the College-Thomas Clarke, afterwards Knight, and Master of the Rolls-had them carefully and handsomely bound in morocco in a thin folio volume, with this inscription pasted on the inside of one of the covers, "Membra hæc eruditissimi et pæne divini Poeta, olim miserè disjecta et passim sparsa, postea verò fortuito inventa, et in unum denuo collecta a Carolo Mason, ejusdem Collegii socio, et inter Miscellanea reposita, deinceps eâ quâ decuit religione servari voluit Thomas Clarke, nuperrimè hujusce Collegii, nunc verò Medii Templi Londini, Socius. 1736." ("These relics of a most learned and almost divine poet, formerly miserably torn asunder and everywhere dispersed, but afterwards by chance found, and latterly collected into one by Charles Mason, Fellow of the same College, and placed among the Miscellanies of the Library, are now at length to be preserved with becoming piety by the desire of Thomas Clarke, very recently Fellow of this College, and now of the Middle Temple, London. 1736.") Accordingly, this thin morocco-bound volume of Milton MSS. is to this day one of the most precious curiosities in the Library of Trinity College, Cambridge. It is shown to visitors in a glass table-case, arranged so as to gratify them with the sight of a page or two of Milton's autograph. By permission of the Master and Fellows, but only in the presence of one of the Fellows, it may be removed from the case for more leisurely examination. A full account of the volume, and ample specimens of it in fac-simile, will be found in the late Mr. Sotheby's splendid folio volume entitled Ramblings in the Elucidation of Milton's Autograph (1861). It is only to be regretted that Mr. Sotheby, while he was about it, did not facsimile the volume entire.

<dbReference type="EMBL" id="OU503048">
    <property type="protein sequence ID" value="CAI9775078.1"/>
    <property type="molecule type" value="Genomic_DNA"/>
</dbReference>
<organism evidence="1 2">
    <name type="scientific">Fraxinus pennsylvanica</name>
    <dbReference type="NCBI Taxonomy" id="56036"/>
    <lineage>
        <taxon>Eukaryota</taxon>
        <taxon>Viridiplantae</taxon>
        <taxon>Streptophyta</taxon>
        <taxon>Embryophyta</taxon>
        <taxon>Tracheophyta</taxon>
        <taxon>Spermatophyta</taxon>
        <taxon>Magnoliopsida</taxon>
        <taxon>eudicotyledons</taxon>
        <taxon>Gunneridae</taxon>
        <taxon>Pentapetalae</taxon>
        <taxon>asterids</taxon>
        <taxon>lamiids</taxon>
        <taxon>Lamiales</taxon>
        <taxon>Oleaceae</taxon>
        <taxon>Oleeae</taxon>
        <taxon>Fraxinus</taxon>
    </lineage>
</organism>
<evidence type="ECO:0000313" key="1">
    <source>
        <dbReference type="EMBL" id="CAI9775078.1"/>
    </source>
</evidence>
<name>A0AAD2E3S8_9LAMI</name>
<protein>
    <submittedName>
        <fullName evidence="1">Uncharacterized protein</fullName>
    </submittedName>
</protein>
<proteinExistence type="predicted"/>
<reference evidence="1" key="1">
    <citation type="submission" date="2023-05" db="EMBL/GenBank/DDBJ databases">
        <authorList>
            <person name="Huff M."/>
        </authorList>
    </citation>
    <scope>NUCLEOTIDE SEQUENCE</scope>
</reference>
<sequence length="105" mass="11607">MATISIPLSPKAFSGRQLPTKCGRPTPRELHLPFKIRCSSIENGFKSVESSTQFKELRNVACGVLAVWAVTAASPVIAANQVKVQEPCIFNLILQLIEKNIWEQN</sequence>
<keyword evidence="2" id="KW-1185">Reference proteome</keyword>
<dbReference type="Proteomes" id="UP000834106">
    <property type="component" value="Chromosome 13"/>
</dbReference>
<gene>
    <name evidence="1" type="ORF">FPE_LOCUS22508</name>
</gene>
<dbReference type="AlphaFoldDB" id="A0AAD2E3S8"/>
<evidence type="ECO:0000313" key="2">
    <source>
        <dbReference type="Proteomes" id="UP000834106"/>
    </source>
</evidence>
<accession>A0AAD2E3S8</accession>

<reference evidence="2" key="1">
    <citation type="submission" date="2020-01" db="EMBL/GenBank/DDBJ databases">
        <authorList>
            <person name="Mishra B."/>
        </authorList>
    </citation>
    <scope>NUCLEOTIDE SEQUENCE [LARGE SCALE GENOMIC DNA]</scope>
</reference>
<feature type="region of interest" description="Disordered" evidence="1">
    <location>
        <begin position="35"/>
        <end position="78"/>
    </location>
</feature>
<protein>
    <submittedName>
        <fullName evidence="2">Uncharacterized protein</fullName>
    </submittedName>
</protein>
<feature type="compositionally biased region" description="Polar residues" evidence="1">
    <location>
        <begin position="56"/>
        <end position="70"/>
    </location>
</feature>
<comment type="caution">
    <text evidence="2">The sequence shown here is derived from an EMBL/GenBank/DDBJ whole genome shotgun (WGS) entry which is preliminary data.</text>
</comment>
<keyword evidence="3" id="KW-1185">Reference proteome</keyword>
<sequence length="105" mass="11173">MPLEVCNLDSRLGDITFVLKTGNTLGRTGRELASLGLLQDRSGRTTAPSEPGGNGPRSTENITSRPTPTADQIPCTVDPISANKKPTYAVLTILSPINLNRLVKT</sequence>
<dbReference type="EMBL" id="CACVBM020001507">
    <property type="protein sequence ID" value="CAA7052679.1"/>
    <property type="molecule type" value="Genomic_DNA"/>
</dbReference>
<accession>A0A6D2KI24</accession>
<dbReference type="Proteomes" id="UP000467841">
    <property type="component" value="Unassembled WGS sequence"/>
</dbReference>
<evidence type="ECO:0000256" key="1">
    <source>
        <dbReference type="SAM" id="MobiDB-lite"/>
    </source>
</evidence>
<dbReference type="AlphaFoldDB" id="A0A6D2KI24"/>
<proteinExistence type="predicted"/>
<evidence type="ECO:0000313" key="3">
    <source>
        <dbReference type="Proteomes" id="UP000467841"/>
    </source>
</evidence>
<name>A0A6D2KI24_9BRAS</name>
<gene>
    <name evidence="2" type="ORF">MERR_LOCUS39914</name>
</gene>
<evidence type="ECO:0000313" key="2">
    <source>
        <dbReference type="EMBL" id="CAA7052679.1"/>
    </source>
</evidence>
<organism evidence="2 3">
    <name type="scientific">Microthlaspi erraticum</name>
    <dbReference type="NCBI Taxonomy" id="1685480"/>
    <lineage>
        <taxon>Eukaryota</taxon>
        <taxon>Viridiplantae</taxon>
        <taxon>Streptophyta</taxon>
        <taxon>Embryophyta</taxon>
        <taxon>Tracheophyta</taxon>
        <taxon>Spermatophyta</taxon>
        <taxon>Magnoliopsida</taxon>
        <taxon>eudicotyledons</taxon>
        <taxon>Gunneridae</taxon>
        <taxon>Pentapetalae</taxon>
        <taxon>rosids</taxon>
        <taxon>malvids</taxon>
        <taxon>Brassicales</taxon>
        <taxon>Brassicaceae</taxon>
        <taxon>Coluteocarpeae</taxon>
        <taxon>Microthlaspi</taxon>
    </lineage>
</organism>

The volume consists of fifty-four pages, all of folio size, except an interpolated leaf or two of small quarto. Eight of the pages are blank; all the other forty are written on, most of them Inventory of the contents of the

very closely. The following

whole volume in the order in which they stand as bound up by Clarke in 1736 :